Today, I’ll address a couple of things such as the bond market, and some economic notes before we get into a question posted by a reader on my last blog. I wanted to expand on the concept of the S&P 500’s returns this year. Just how robust is the SPX?
“The market makes the news, the news does not make the markets” Bob Farrell
Question: “Frankly, the Fed has won the battle of the American consumer — they are slowing down. And the question is what happens next.” Bank of America CEO, Brian Moynihan
Answer: “What comes next is the end of the “soft landing” and the natural transition to the “hard landing.” David Rosenberg
Upside/downside potential in the 10 year treasury
Some thoughts on the risk reward potential for the 10 year US bond for the coming year. Calculations courtesy Rosenberg Research.
RISK: If the economy doesn’t soften and the Fed is forced to raise another +100 basis points from here over one year (most extreme case imaginable), this implies a total return of -2.6% after yield
REWARD: If the economy softens and the Fed eases -100 basis points over one year, this implies a total return of +12.7% after yield.
This appears attractive as a potential trade with those risk reward tradeoffs. So what are the technical odds of those risk reward numbers? On the chart:
- Massive support for the 10-year right now.
- Beyond a minor move on Monday of this week, too early to say if that support is holding. It actually looks to have broken support on this monthly bar chart, but this may be a spike.
- Simple momentum studies like ROC (bottom pane) suggest an oversold market that is diverging positively against price – implying a bounce sooner or later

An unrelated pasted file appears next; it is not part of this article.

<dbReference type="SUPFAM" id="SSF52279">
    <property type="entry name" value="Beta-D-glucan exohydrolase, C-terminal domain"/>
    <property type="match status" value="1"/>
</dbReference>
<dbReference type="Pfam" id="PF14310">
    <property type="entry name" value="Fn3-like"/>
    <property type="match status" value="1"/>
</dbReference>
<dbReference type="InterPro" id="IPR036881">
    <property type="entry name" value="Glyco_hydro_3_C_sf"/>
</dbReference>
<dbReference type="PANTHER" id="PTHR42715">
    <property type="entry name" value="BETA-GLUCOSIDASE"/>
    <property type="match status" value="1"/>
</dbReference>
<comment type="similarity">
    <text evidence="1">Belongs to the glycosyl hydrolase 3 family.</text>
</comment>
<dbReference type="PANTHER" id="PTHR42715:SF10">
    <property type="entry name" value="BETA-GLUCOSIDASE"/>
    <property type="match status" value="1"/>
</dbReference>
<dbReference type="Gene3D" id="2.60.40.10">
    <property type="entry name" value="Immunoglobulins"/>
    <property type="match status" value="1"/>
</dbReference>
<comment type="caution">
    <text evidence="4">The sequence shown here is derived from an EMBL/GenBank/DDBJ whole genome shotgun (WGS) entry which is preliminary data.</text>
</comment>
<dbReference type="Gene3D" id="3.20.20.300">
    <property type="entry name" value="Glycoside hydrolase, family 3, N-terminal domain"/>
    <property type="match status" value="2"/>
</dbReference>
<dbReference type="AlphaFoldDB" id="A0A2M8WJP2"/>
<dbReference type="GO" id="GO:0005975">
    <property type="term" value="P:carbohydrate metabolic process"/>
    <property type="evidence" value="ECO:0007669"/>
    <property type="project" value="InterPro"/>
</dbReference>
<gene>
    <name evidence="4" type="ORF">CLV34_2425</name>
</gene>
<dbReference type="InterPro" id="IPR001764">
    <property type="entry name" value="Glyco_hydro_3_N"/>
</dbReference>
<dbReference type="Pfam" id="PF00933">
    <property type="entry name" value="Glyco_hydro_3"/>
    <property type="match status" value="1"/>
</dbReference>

Given the above – I’d say wait a bit longer, but the odds look good if price can move back above the support line.
Recall my video about 2 months ago noting the decline in consumer discretionary spending. Discretionary Stocks Point Towards Weaker Economy – ValueTrend
Bank credit basically means the amount the banks can lend. Clearly, higher rates mean you qualify for lower loans if you are on a fixed income.
Question: If you think the market is in great shape and earnings will go up to justify a rising market – where will those earnings come from?
Answer: Here’s an updated bank credit chart (Rosenberg). Until rates fall, consumers can’t buy as much, and earnings growth will remain subdued. The consumer is tapped – see my very important stagflation video if you haven’t already. Note the credit card delinquency chart I address in that video. Investing in Stagflation – ValueTrend
Magnificent seven less magnificent lately
Regular reader Paula noted the robustness of the SPX – asking me if I felt 4200 support will hold. As y’all know, I don’t predict, I do prepare. I just follow the markets lead – if it breaks, sell more stocks. If it holds, start to leg in. What I did mention in my reply to Paula was that the “Magnificent Seven” have done most of the lifting for the SPX this year. I compared them to a star hockey player on the team. He/she better not get injured, lest the weaker members be unable to win the game.
Below is a swath of the six stocks (I didn’t repeat the 2 variations of Google) – daily chart back to May. Note that only Google shows any uptrend. I don’t think the SPX’s star team is looking so robust.
The SPX doesn’t look so wonderful when you apply an equal weighting to its components (vs. the 29% weighting the Mag. 7 in the cap weighted index). In fact, the equal wt. SPX is down about -3% on the year vs nearly +10% return on the cap weighted. SPX is not holding up well when you equalize its holdings.